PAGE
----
An article on CampusTechnology.com describes survey results that show that neither university professors nor prospective employers find American high school graduates to be well prepared. In areas like verbal communication and teamwork, high schools seem to be doing a decent job, the post says. But there were “major gaps” in other areas, including critical thinking, comprehension of complex materials, work and study habits, and writing.
Before reading an excerpt of the article below, be sure to read the parent checklist recently released by the U.S. Department of Education. You can use it to ask questions at your child’s school and to tap into educational resources on the Web.
Here is the excerpt:
Neither university faculty nor employers believe that American public high schools are preparing students for the expectations they’ll face in college and career. In fact, compared to 2004, the assessment is even more dismal. More than a decade ago, for example, only 28% of college instructors stated that schools were doing an adequate job of readying students for what came next after high school. That count is down to 14% in 2015. Among employers, 49% in 2004 said that schools were adequately preparing students for what they would need for work; in 2015, the count was 29%. Part of the challenge, say students themselves, is that their high schools don’t set academic expectations high enough. Fifty-four percent said that they were only “somewhat challenged”; 20% said it was “easy to slide by.”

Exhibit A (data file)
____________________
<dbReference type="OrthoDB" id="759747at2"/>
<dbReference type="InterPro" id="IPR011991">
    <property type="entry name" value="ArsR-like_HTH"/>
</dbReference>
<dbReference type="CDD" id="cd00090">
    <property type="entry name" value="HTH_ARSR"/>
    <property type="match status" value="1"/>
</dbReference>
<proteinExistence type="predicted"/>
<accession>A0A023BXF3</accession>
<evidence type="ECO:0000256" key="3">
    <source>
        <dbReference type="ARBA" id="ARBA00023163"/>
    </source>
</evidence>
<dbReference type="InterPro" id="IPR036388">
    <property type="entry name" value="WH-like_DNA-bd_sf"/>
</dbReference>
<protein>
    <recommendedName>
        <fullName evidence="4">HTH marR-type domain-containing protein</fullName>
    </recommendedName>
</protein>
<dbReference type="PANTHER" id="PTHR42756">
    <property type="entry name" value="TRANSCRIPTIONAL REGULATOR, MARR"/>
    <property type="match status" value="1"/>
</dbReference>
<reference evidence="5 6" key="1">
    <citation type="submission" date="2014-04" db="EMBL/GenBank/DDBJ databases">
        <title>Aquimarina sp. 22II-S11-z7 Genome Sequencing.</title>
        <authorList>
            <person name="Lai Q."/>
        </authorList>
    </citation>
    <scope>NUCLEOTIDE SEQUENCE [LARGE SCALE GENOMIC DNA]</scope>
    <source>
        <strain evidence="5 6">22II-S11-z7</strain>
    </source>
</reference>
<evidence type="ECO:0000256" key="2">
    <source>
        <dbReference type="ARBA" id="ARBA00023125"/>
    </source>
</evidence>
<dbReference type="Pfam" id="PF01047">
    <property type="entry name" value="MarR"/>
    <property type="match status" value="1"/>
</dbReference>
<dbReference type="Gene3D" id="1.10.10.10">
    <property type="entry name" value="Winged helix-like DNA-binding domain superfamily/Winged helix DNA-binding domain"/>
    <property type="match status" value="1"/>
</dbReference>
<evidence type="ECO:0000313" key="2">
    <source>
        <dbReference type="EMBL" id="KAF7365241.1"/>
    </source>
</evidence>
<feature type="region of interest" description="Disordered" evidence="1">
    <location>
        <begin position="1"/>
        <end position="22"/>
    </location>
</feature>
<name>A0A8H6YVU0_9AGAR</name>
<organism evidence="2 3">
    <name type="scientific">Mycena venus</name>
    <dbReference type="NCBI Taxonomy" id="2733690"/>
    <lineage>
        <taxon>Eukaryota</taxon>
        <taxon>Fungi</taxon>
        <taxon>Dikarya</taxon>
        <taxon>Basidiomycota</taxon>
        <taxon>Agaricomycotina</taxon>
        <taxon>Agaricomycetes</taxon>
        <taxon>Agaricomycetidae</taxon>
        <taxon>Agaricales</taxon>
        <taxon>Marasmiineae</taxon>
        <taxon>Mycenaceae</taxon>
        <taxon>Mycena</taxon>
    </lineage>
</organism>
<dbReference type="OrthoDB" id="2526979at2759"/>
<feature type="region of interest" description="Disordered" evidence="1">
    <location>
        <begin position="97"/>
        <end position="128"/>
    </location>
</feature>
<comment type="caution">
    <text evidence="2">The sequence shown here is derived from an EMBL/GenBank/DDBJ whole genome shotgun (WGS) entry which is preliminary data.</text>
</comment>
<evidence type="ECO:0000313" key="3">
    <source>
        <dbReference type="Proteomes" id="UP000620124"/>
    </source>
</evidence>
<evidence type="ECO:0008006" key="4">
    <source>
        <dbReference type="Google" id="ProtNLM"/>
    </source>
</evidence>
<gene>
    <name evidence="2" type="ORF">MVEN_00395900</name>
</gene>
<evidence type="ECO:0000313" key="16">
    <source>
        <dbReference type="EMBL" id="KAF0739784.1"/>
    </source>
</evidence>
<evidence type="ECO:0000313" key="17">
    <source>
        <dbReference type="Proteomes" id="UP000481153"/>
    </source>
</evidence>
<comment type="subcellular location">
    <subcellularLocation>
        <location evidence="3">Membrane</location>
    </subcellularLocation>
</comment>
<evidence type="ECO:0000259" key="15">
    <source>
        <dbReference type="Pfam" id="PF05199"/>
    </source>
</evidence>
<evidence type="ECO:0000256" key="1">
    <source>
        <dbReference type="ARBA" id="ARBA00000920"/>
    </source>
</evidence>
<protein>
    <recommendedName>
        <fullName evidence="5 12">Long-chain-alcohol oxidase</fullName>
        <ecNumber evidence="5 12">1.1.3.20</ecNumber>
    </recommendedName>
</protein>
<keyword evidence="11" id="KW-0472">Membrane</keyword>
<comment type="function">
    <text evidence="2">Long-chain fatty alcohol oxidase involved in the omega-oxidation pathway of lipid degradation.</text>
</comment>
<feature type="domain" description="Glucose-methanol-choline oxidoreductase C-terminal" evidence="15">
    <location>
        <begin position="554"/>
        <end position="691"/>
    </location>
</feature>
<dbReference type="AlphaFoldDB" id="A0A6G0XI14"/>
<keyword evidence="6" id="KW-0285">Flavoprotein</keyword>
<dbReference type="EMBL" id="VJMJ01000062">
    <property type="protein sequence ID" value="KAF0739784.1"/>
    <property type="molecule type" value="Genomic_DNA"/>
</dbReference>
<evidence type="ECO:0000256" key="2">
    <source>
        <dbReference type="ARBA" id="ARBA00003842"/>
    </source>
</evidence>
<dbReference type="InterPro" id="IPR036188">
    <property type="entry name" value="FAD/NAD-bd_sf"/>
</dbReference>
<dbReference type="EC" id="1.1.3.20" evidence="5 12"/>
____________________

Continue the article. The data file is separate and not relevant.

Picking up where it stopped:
Those findings came out of a recent set of surveys sponsored by Achieve, a national not-for-profit focused on education reform and consisting of state governors and business leaders that led the push for such developments as the PARCC consortium and the Next Generation Science Standards. In April and May the organization queried 767 college instructors, fairly evenly split between those who teach first-year students either in two-year schools or four-year schools, as well as 407 employers involved in hiring and other personnel decisions, divided closely between those who work at firms employing 26 to 100 employees and those employing more. These surveys follow one completed last fall that talked to 1,347 recent graduates from the classes of 2011 through 2014 about their sense of preparedness for life after high school. The survey work was performed by Hart Research Associates.
The faculty survey found that in two-year colleges, only 4% of instructors found students “most generally able to do what is expected.”
Read more at CampusTechnology.com.